A dozen clams, forsooth! Take 4, or 5 dozen good soft clams, if your family is a small one. Men and women of Rhode Island and Massachusetts Bay never sat down to less than a peck of clams apiece. Then take 6 large onions and ½ pound of the finest salt pork. Cut the pork in half-inch dice and brown them slowly in an iron skillet, then add the sliced onions to the pork fat and let them turn to golden—brown rings, meanwhile wash the live clams, using a brush to get rid of all sand, and heat them slowly in a pan till the shells open. Save the juice, cut off the long necks and remove the coarse membrane, then chop half of the clams, not too finely, and keep the rest whole. Put pork, onions, clam juice, and I quart of boiling water in a kettle, add 3 large peeled tomatoes, 1 bunch of leeks cut finely, 2 stalks of celery, finely minced, 2 young carrots, diced, 1 tablespoon of chopped parsley, ½ teaspoon of thyme leaves, 2 large bay leaves, I teaspoon of salt, ½ generous teaspoon of freshly ground black pepper, a slight grating of nutmeg, and let the mixture boil up smartly. Then reduce to the simmering point, and put in 3 large potatoes, peeled and cut in neat small dice. Prepare a roux by browning 2 rounded tablespoons of flour in 2 rounded tablespoons of butter, and make it creamy and smooth by stirring in broth from the kettle. Put all the clams into the kettle before the potatoes begin to soften, and simmer slowly until the potatoes are just tender, then stir in the roux and 2 large pilot biscuits coarsely crumbled, and add I tablespoon of Worcestershire sauce and a dash of Tabasco sauce. Serve sizzling hot.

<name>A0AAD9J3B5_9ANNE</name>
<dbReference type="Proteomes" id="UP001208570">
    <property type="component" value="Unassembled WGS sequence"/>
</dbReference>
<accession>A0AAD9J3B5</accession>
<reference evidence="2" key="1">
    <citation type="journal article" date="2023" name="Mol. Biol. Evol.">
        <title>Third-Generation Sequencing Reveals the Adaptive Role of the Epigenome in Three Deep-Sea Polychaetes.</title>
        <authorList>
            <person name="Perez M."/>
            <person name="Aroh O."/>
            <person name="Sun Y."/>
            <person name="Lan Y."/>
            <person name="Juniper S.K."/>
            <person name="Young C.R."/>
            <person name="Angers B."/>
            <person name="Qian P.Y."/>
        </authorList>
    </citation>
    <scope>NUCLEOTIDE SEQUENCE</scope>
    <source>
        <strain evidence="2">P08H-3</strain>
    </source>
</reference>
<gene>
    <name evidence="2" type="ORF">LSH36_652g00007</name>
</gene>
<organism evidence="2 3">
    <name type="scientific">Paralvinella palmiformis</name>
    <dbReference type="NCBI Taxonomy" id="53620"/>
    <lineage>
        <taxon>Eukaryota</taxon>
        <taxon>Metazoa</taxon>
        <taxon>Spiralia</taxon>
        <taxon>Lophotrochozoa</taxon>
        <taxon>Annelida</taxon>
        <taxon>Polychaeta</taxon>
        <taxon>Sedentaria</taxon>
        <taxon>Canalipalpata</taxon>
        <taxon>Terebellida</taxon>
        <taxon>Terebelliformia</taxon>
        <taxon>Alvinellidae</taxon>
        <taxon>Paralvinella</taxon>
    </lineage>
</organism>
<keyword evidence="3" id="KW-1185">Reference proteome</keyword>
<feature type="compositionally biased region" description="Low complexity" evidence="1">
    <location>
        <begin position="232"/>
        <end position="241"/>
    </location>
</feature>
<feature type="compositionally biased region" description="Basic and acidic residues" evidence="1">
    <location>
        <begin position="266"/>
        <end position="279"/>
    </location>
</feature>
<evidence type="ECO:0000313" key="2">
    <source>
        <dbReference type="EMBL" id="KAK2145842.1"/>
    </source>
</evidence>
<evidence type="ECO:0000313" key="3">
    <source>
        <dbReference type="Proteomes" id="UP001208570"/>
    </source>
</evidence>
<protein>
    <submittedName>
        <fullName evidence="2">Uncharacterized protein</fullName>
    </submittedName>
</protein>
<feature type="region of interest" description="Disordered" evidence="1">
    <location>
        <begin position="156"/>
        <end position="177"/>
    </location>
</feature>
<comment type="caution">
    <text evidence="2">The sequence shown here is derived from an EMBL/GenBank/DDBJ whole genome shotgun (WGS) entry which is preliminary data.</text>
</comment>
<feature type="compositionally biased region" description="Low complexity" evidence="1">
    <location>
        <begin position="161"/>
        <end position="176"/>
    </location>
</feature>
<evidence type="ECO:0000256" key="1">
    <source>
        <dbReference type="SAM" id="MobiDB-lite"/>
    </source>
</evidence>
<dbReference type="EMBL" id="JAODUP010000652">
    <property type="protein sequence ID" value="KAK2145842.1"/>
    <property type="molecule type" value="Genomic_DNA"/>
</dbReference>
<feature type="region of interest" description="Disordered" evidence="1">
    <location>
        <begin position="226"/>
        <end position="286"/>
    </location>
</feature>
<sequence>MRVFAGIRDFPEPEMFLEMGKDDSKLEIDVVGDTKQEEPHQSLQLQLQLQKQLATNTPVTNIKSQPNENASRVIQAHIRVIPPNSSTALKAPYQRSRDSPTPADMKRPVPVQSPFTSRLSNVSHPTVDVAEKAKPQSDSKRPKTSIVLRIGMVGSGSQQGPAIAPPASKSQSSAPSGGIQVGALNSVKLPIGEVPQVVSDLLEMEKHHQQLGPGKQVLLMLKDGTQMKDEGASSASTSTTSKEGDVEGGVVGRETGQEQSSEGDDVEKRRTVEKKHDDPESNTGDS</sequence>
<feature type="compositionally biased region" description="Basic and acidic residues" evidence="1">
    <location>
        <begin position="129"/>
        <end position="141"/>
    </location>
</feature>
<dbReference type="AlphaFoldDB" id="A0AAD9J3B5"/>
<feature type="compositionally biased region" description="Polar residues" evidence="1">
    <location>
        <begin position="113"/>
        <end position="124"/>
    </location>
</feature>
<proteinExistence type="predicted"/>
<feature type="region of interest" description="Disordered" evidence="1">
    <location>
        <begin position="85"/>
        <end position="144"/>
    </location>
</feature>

If preferred, omit the tomatoes and add instead 1 cup of scalded sweet cream.

So ends the Master Chef's version of clam chowder. My New England pal, Robert, who  turned 90 years old in 2015, informs me that clam chowder, as prepared by his mother, had clams, salt pork, and some potatoes. So let us begin there.

New England Clam Chowder - A Updated  Easy Kitchen Version

51 to 56 ozs. can Clams (and the juice in the can)
46 ozs. can Clam Juice
16 ozs. dry white wine
8 ozs. salt pork
48 ozs. onions (3 pounds)
64 ozs. potatoes (4 pounds)
32 ozs. heavy cream
2 tsp. salt (or to taste)